Rupert Stadler is facing charges of "fraud, falsifying certification and false advertising" for his alleged role in "Dieselgate". He stands accused of knowingly selling cars that were fitted with software that could manipulate the legal emissions test.
If found guilty, Stadler faces up to 10 years in jail.
Stadler was Audi's CEO for 11 years from 2007-2018 and who, ever since the emissions scandal erupted, has maintained his innocence.
The complex and lengthy trial is predicted to last until December 2022 as it unpicks the details of the scandal that has affected 11 million diesel cars worldwide and cost Audi's parent company, Volkswagen, 30 billion dollars to date.
The trial is a key development in the emissions scandal that has dominated the German car manufacturing industry since 2015. Until now, Volkswagen has heaped blame for the emissions fraud on to a small group of rogue engineers in a bid to shift responsibility away from board members.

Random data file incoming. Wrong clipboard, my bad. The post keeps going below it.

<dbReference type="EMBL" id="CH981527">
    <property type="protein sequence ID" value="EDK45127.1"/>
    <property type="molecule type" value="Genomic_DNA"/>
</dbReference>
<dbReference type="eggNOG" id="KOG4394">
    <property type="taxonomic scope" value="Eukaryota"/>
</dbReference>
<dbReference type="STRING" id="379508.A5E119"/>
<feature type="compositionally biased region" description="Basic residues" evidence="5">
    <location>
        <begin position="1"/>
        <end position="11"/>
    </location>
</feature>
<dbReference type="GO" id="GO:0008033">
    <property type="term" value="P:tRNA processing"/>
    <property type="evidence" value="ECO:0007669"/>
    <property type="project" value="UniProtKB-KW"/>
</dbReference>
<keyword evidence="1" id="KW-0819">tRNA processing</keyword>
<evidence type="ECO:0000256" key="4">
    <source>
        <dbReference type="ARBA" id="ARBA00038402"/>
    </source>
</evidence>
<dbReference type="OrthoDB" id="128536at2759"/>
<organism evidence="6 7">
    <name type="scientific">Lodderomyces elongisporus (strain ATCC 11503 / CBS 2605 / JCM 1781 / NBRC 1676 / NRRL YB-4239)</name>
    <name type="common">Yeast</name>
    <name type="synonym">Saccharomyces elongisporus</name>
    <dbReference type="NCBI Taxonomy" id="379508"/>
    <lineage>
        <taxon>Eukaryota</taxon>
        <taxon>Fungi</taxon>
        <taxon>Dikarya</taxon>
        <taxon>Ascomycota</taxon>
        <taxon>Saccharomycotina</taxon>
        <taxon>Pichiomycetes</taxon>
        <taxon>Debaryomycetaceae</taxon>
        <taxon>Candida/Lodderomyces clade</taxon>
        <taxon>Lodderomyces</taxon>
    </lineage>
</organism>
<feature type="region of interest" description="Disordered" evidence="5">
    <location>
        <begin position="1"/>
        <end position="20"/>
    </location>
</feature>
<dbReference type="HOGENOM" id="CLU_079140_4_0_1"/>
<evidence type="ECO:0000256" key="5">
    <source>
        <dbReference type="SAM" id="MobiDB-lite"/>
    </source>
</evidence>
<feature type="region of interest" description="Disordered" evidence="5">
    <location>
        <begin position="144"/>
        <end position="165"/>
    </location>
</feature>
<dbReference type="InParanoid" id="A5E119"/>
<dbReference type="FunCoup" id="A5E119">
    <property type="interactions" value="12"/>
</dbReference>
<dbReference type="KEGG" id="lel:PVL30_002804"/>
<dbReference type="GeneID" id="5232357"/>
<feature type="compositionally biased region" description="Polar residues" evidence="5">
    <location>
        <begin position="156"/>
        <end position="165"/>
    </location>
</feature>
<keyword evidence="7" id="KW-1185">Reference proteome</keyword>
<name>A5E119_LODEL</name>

It is the first time a senior executive has been put on trial for an alleged role in the emissions scandal and marks the beginning of a long list of executives to be held to account for their alleged actions. This includes Volkswagen ex-CEO, Tony Winterkorn, whose trial date has yet to be confirmed.
Solicitor Shazia Yamin, who is leading group claims at Leigh Day against both Volkswagen and Mercedes, said:
"The start of this trial is an important milestone and will no doubt be followed with interest by our clients who are still waiting to be compensated by Volkswagen, unlike vehicle owners in other countries.
"This case will be an opportunity to shed light on the circumstances surrounding the scandal and we hope it will give consumers an honest representation into how events developed and who were the driving force.
"As greater scrutiny is finally brought to bear on exactly what went on within the Volkswagen company, we hope that this results in our clients being compensated for the losses they have suffered as a result."
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